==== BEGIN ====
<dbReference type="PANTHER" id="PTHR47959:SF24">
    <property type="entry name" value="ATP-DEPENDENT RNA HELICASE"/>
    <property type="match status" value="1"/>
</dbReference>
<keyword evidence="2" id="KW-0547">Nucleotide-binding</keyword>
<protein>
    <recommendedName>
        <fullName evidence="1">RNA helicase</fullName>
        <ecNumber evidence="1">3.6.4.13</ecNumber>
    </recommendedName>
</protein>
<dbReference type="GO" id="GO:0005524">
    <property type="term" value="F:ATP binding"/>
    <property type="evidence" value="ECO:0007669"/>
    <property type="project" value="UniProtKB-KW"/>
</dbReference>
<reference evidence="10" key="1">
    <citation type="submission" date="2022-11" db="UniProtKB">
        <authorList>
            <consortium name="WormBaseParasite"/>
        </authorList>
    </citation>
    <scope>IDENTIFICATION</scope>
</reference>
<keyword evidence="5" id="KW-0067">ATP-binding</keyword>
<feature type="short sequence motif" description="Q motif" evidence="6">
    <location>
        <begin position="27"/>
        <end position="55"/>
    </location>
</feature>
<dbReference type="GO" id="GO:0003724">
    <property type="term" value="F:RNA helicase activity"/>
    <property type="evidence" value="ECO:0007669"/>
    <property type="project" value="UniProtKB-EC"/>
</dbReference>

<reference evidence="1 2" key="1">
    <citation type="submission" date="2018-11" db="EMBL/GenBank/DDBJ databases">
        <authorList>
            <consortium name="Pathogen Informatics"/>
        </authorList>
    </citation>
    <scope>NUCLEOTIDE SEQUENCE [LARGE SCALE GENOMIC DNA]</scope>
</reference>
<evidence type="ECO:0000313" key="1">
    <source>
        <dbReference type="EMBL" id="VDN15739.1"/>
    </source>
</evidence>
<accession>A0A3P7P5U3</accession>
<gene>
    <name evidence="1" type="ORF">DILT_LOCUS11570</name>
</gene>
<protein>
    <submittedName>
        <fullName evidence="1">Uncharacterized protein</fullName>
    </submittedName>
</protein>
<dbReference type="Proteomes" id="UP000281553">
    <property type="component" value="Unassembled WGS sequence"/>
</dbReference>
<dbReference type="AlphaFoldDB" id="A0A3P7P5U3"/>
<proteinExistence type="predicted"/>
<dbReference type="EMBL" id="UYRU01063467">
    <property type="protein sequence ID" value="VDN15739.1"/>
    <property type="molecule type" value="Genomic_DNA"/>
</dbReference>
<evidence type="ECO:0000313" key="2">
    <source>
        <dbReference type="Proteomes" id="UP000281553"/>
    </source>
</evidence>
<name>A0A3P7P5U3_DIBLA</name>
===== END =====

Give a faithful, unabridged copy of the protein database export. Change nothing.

<dbReference type="PANTHER" id="PTHR47959:SF24">
    <property type="entry name" value="ATP-DEPENDENT RNA HELICASE"/>
    <property type="match status" value="1"/>
</dbReference>
<keyword evidence="2" id="KW-0547">Nucleotide-binding</keyword>
<protein>
    <recommendedName>
        <fullName evidence="1">RNA helicase</fullName>
        <ecNumber evidence="1">3.6.4.13</ecNumber>
    </recommendedName>
</protein>
<dbReference type="GO" id="GO:0005524">
    <property type="term" value="F:ATP binding"/>
    <property type="evidence" value="ECO:0007669"/>
    <property type="project" value="UniProtKB-KW"/>
</dbReference>
<reference evidence="10" key="1">
    <citation type="submission" date="2022-11" db="UniProtKB">
        <authorList>
            <consortium name="WormBaseParasite"/>
        </authorList>
    </citation>
    <scope>IDENTIFICATION</scope>
</reference>
<keyword evidence="5" id="KW-0067">ATP-binding</keyword>
<feature type="short sequence motif" description="Q motif" evidence="6">
    <location>
        <begin position="27"/>
        <end position="55"/>
    </location>
</feature>
<dbReference type="GO" id="GO:0003724">
    <property type="term" value="F:RNA helicase activity"/>
    <property type="evidence" value="ECO:0007669"/>
    <property type="project" value="UniProtKB-EC"/>
</dbReference>

<reference evidence="1 2" key="1">
    <citation type="submission" date="2018-11" db="EMBL/GenBank/DDBJ databases">
        <authorList>
            <consortium name="Pathogen Informatics"/>
        </authorList>
    </citation>
    <scope>NUCLEOTIDE SEQUENCE [LARGE SCALE GENOMIC DNA]</scope>
</reference>
<evidence type="ECO:0000313" key="1">
    <source>
        <dbReference type="EMBL" id="VDN15739.1"/>
    </source>
</evidence>
<accession>A0A3P7P5U3</accession>
<gene>
    <name evidence="1" type="ORF">DILT_LOCUS11570</name>
</gene>
<protein>
    <submittedName>
        <fullName evidence="1">Uncharacterized protein</fullName>
    </submittedName>
</protein>
<dbReference type="Proteomes" id="UP000281553">
    <property type="component" value="Unassembled WGS sequence"/>
</dbReference>
<dbReference type="AlphaFoldDB" id="A0A3P7P5U3"/>
<proteinExistence type="predicted"/>
<dbReference type="EMBL" id="UYRU01063467">
    <property type="protein sequence ID" value="VDN15739.1"/>
    <property type="molecule type" value="Genomic_DNA"/>
</dbReference>
<evidence type="ECO:0000313" key="2">
    <source>
        <dbReference type="Proteomes" id="UP000281553"/>
    </source>
</evidence>
<name>A0A3P7P5U3_DIBLA</name>